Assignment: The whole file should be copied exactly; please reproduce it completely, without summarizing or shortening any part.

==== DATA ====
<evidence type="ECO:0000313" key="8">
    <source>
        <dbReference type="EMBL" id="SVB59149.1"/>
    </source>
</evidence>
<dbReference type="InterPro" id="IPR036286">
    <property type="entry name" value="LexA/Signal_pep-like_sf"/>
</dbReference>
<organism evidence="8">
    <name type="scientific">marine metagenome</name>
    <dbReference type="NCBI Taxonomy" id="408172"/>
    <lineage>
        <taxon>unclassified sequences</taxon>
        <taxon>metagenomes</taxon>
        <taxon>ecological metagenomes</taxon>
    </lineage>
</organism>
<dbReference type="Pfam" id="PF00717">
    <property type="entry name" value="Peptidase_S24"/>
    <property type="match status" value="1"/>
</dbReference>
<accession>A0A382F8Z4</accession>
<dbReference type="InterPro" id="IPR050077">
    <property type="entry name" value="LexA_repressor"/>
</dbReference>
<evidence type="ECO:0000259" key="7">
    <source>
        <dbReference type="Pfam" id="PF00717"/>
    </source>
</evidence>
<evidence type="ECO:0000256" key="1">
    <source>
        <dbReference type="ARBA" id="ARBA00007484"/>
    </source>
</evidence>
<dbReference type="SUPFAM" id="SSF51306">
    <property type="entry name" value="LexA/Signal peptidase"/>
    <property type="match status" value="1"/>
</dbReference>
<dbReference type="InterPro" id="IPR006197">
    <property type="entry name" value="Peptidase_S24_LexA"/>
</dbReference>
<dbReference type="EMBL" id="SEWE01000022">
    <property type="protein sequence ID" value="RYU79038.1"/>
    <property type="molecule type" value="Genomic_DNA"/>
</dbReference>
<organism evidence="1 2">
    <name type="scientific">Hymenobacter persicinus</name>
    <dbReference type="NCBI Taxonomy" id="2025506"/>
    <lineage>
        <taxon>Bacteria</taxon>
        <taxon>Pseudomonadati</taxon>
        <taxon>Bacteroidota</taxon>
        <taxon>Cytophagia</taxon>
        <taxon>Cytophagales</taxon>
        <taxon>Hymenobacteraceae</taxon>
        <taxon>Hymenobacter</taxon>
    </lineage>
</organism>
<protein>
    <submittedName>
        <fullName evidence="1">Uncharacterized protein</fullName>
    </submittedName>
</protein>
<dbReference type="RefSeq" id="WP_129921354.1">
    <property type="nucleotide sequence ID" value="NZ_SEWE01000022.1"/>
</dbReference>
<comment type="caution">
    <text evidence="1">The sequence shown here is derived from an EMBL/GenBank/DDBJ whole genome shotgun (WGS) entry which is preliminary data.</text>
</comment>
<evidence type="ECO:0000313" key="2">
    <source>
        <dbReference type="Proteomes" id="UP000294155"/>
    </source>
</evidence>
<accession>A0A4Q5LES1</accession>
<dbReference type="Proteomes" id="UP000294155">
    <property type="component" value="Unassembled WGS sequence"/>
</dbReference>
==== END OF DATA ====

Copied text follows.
<evidence type="ECO:0000313" key="8">
    <source>
        <dbReference type="EMBL" id="SVB59149.1"/>
    </source>
</evidence>
<dbReference type="InterPro" id="IPR036286">
    <property type="entry name" value="LexA/Signal_pep-like_sf"/>
</dbReference>
<organism evidence="8">
    <name type="scientific">marine metagenome</name>
    <dbReference type="NCBI Taxonomy" id="408172"/>
    <lineage>
        <taxon>unclassified sequences</taxon>
        <taxon>metagenomes</taxon>
        <taxon>ecological metagenomes</taxon>
    </lineage>
</organism>
<dbReference type="Pfam" id="PF00717">
    <property type="entry name" value="Peptidase_S24"/>
    <property type="match status" value="1"/>
</dbReference>
<accession>A0A382F8Z4</accession>
<dbReference type="InterPro" id="IPR050077">
    <property type="entry name" value="LexA_repressor"/>
</dbReference>
<evidence type="ECO:0000259" key="7">
    <source>
        <dbReference type="Pfam" id="PF00717"/>
    </source>
</evidence>
<evidence type="ECO:0000256" key="1">
    <source>
        <dbReference type="ARBA" id="ARBA00007484"/>
    </source>
</evidence>
<dbReference type="SUPFAM" id="SSF51306">
    <property type="entry name" value="LexA/Signal peptidase"/>
    <property type="match status" value="1"/>
</dbReference>
<dbReference type="InterPro" id="IPR006197">
    <property type="entry name" value="Peptidase_S24_LexA"/>
</dbReference>
<dbReference type="EMBL" id="SEWE01000022">
    <property type="protein sequence ID" value="RYU79038.1"/>
    <property type="molecule type" value="Genomic_DNA"/>
</dbReference>
<organism evidence="1 2">
    <name type="scientific">Hymenobacter persicinus</name>
    <dbReference type="NCBI Taxonomy" id="2025506"/>
    <lineage>
        <taxon>Bacteria</taxon>
        <taxon>Pseudomonadati</taxon>
        <taxon>Bacteroidota</taxon>
        <taxon>Cytophagia</taxon>
        <taxon>Cytophagales</taxon>
        <taxon>Hymenobacteraceae</taxon>
        <taxon>Hymenobacter</taxon>
    </lineage>
</organism>
<protein>
    <submittedName>
        <fullName evidence="1">Uncharacterized protein</fullName>
    </submittedName>
</protein>
<dbReference type="RefSeq" id="WP_129921354.1">
    <property type="nucleotide sequence ID" value="NZ_SEWE01000022.1"/>
</dbReference>
<comment type="caution">
    <text evidence="1">The sequence shown here is derived from an EMBL/GenBank/DDBJ whole genome shotgun (WGS) entry which is preliminary data.</text>
</comment>
<evidence type="ECO:0000313" key="2">
    <source>
        <dbReference type="Proteomes" id="UP000294155"/>
    </source>
</evidence>
<accession>A0A4Q5LES1</accession>
<dbReference type="Proteomes" id="UP000294155">
    <property type="component" value="Unassembled WGS sequence"/>
</dbReference>